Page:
Those dynamics are a large part of what makes the album so good. A song like ‘To Hell Or The Hangman’ doesn’t have so much of a verse-chorus structure, but rather builds layers in a way industrial metal bands usually do. It does so splendidgly though, making it the best song on the album. However, where Primordial used to have albums full of these “builders”, they switch up approaches quite nicely here. ‘Where Lie The Gods’ slowly builds towards its climax – a passionate howl by Nemtheanga – while songs like ‘Nail Their Tongues’ and the title track have great, pronounced, almost catchy choruses.

Surprising is the tranquil and melancholic ‘Stolen Years’, which provides a bit of a breather before the last twenty minutes of the album. Eight of those are taken up by ‘Sunken Lungs’, which is the brightest example of the album’s organic recording process. Many metal bands finetune their albums to death these days, but in the sound and the fluctuating tempos of Simon O’Laoghaire’s incredibly creative drum parts, you can really feel that the album is alive. The long closer ‘Last Call’ has some nice ebb and flow workings, which makes it sound considerably shorter than it actually is.

Anyone with a strong preference for Primordial’s black metal roots will probably be disappointed by ‘Exile Among The Ruins’. While its predessor ‘Where Greater Men Have Fallen’ at least had one full-on extreme metal track, this one leans on powerful melodies, strong songwriting and Nemtheanga’s best vocal performance yet much more. For me personally, that can be considered a great asset. The mood of the album absorbs its listener and refuses to let go until the album is over. And with the album clocking in over 65 minutes, that is quite impressive. Highly recommended to fans of atmospheric doom metal.

Recommended tracks: ‘To Hell Or the Hangman’, ‘Stolen Years’, ‘Nail Their Tongues’

Album of the Week 10-2018: Seikima-II – The End Of The Century


Classic heavy metal with a distinct theatrical edge, heavy kabuki-styled make-up on the band members, a downright hideous album cover… We must be dealing with an excellent Seikima-II album. Back in the mid-eighties, when original guitarist Damian Hamada had already left the band, but was still writing most of the material, they were really the only Japanese band that could hold a candle against Anthem if traditional, British-styled heavy metal was what you were looking for. When the band delved into more varied territory shortly afterward, they still delivered quality material, but there is a certain charm to these early songs.

Despite all the borderline ridiculous touches in terms of atmosphere and thematic approach – which I suspect were at least partly parodic in nature – part of why ‘The End Of The Century’ is so good is just because it makes sense. Sure, if you just want to listen to the excellent songs, the little interludes disrupt the flow of the album a little and it does not help that Demon Kogure’s narrations make little sense if you aren’t familiar with the Japanese language, but the songs are actually really good. The guitars sound surprisingly punchy for a 1986 production as well.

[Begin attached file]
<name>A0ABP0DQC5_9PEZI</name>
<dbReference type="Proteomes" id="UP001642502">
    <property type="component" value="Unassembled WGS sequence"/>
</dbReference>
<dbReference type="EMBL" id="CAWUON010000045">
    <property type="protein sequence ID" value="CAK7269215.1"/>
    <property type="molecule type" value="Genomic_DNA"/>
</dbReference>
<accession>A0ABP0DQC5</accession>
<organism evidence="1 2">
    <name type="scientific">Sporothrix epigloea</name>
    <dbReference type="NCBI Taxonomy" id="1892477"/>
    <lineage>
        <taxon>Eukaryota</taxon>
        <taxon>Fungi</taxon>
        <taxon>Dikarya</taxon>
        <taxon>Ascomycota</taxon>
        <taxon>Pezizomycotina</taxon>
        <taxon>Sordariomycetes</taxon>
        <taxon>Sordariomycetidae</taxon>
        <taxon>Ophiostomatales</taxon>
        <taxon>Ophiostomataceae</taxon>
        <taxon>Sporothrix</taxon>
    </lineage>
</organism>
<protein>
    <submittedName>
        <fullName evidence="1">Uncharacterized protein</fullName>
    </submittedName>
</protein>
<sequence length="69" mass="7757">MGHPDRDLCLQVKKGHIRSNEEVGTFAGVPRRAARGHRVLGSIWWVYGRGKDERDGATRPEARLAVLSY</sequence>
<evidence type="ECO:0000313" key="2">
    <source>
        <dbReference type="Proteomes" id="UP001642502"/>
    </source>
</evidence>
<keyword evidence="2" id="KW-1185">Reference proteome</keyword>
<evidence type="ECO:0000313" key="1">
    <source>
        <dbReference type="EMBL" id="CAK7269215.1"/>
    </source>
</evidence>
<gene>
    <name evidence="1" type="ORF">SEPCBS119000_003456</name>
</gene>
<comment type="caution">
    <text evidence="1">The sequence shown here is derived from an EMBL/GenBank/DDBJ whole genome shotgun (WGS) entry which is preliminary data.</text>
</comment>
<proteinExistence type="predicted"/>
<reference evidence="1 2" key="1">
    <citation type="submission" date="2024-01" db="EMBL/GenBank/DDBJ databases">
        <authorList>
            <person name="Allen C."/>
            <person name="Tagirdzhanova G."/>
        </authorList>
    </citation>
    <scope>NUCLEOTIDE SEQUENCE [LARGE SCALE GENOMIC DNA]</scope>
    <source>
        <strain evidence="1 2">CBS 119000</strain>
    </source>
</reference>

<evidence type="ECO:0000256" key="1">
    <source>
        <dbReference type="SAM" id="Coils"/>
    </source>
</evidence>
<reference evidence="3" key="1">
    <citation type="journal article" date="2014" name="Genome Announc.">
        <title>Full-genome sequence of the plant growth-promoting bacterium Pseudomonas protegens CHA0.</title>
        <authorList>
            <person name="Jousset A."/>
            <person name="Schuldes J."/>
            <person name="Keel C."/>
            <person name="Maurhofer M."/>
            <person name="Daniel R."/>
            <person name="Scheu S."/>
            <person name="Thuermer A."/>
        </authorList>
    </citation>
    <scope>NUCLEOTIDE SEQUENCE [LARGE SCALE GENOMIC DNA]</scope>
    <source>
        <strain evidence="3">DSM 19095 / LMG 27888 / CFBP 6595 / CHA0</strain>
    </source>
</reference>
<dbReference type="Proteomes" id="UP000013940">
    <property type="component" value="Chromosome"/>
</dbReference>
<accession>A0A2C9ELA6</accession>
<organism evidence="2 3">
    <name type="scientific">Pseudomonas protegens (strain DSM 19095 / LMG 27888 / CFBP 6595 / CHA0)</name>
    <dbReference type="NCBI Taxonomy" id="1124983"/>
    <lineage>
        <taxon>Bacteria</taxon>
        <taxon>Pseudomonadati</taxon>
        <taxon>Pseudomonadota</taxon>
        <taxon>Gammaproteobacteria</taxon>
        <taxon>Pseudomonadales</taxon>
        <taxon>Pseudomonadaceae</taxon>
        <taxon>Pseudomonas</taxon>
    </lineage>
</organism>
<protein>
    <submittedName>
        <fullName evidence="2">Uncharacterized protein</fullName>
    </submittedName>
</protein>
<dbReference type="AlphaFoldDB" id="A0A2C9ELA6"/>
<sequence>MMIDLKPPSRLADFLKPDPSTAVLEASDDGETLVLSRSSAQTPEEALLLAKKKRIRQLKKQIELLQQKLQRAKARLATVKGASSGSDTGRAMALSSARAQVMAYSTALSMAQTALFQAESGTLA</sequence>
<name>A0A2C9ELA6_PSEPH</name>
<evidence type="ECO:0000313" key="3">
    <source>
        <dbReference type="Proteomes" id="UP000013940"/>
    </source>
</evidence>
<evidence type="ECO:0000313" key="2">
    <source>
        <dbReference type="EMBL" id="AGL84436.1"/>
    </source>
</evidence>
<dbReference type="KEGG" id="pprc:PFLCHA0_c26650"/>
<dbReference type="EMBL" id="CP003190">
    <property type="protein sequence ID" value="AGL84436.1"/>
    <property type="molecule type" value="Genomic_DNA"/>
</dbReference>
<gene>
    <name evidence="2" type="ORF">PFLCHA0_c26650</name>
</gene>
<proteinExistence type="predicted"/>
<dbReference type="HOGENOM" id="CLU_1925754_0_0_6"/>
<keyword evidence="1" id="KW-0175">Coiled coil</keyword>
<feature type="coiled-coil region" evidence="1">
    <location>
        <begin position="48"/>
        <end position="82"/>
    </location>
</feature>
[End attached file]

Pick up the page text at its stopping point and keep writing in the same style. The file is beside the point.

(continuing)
If you look at Seikima-II’s setlists throughout the years, you will find that almost every song on ‘The End Of The Century’ became a live staple for the band, with the possible exception of the doomy ‘Kaiki Shokobutsu’ and ‘Akuma No Sanbika’, the latter of which is a beautifully arranged masterpiece of guitar and vocal harmonies and one of the best Seikima-II songs. Even the instrumental opening track ‘Seikima-II Misakyoku Dainiban -Soseki-‘ ended up opening most of the band’s concerts. Sure, only half of it frequently made it to the stage, but the other half is full of exciting riffs and themes.

The remaining tracks are all classics, the best of which being the fantastic title track. It’s nothing too complicated, but its riffs are just classy and effective. ‘Roningyo No Yakata’ is another one that is textbook Seikima-II with its powerful main riff and horror-themed lyrics, while closing track ‘Fire After Fire’ combines the power of a speed metal-styled opening riff and a chorus that refuses to leave your head. ‘Jack The Ripper’ completes the fascination with British metal by employing a British theme in its lyrics. Sure, the actual English lines could have used some work, but the song is energetic and catchy as hell.

While it would be easy to dismiss Seikima-II as a Japanese Kiss ripoff – which, I’m not ashamed to admit, is what I initially did – but they have much more to offer in terms of consistent songwriting. And if it’s consistent heavy metal you want, you can hardly go wrong with ‘The End Of The Century’. ‘Demon’s Night’ is fairly average, but everything else is among the best traditional heavy metal released in the eighties. Don’t let the kabuki appearance and the poor album cover discourage you: ‘The End Of The Century’ is an incredible album.

Recommended tracks: ‘The End Of The Century’, ‘Akuma No Sanbika’, ‘Roningyo No Yakata’

Album of the Week 06-2018: Onmyo-za – Chimimoryo


Out of all Onmyo-za albums, ‘Chimimoryo’ is proabably the one with the broadest appeal. That does not mean it isn’t metal. Quite the contrary. The riff work on the album is still as rooted in traditional heavy metal as it always has been, but the polish of the production and the melodic sensibilities really opens the door for J-rock fans, while the dynamic and subtly adventurous nature of the record invites progressive rockers to have a listen. No matter what side of Onmyo-za you like best, it is represented on ‘Chimimoryo’, which – as a result – is one of the band’s best.